Blue Willow plates don’t need much introduction. They were created in 1779 in England by Thomas Turner and soon made their way to other parts of the world, appearing on tables across Europe, the Americas and, yes, South Africa.
They took pride of place on the tables of ordinary people and were highly fashionable in eateries in the US between the 1920s and 1950s – hence the American phrase “Blue Plate Special”. The blue doves were even presented with pride in British palaces. They remain sought-after items today. Collectors pay handsomely for the pieces, which have been manufactured throughout the years at 500 factories around the world.
Indeed, it was a set of Blue Willow dinnerware belonging to Sarah-Jane Jordaan’s mother that inspired her to send the willow tree off on its travels to London, Tokyo, Amsterdam, NewYork, Sydney and Cape Town.
How did your idea for the Travelling Willow Series start?
As an architect, I am by nature fascinated by buildings and history, and I particularly enjoy drawing cityscapes. It was really for pure enjoyment that I started researching the Blue Willow pattern. It is surrounded by many legends and myths, and because Blue Willow was so fashionable in the 1980s, everyone’s grandmother, mother or aunt had a plate or bowl in this design. I was also struck by how BlueWillow found a place for itself in homes all over the world. And then I thought about how much I would love to help the willow take root in several cities, to use the tree as an anchoring point in every drawing, and to use the distinctive round or oval frame as the “lens” through which each city is viewed – hence the name of the series, the Travelling Willow.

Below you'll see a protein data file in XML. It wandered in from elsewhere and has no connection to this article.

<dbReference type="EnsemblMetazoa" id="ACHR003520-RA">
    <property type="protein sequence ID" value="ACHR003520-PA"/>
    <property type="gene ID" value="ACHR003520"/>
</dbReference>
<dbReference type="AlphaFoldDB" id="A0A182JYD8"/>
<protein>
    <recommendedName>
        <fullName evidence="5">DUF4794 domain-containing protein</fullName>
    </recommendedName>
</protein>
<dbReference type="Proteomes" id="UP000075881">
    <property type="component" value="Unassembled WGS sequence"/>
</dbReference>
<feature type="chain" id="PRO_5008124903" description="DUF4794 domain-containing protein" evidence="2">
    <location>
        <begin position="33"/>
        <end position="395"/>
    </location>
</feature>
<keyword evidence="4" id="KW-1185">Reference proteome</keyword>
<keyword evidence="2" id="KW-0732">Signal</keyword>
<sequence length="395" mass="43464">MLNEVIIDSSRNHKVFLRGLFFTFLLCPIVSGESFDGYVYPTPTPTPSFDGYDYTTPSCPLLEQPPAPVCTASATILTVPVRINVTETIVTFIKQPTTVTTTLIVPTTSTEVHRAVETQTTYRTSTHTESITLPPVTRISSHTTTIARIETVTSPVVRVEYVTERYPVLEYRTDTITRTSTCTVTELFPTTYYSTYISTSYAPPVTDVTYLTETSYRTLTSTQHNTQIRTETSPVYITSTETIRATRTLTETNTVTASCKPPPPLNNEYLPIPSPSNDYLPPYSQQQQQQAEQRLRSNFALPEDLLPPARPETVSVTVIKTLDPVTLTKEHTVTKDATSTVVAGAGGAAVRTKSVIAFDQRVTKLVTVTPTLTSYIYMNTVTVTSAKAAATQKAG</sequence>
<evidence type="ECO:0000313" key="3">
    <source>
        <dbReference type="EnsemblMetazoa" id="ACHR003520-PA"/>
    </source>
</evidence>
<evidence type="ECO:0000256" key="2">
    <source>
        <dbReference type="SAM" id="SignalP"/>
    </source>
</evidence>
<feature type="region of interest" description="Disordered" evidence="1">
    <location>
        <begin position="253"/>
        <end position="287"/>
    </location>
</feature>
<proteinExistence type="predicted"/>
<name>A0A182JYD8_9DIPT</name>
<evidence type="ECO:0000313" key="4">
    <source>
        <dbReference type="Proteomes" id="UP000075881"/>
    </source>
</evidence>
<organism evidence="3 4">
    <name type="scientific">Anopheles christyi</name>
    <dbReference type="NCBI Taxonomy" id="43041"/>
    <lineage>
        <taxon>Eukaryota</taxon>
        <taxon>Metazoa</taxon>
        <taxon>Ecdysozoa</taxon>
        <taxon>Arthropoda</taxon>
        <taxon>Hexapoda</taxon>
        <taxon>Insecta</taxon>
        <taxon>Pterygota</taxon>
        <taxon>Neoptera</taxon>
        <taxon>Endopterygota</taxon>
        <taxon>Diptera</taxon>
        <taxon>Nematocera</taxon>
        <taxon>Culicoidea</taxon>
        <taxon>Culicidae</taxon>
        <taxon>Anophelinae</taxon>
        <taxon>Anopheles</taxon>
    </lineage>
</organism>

You have completed cityscapes of Cape Town, London, Tokyo, Amsterdam and Sydney. How did you choose these cities and the features of each one that you wanted to include?
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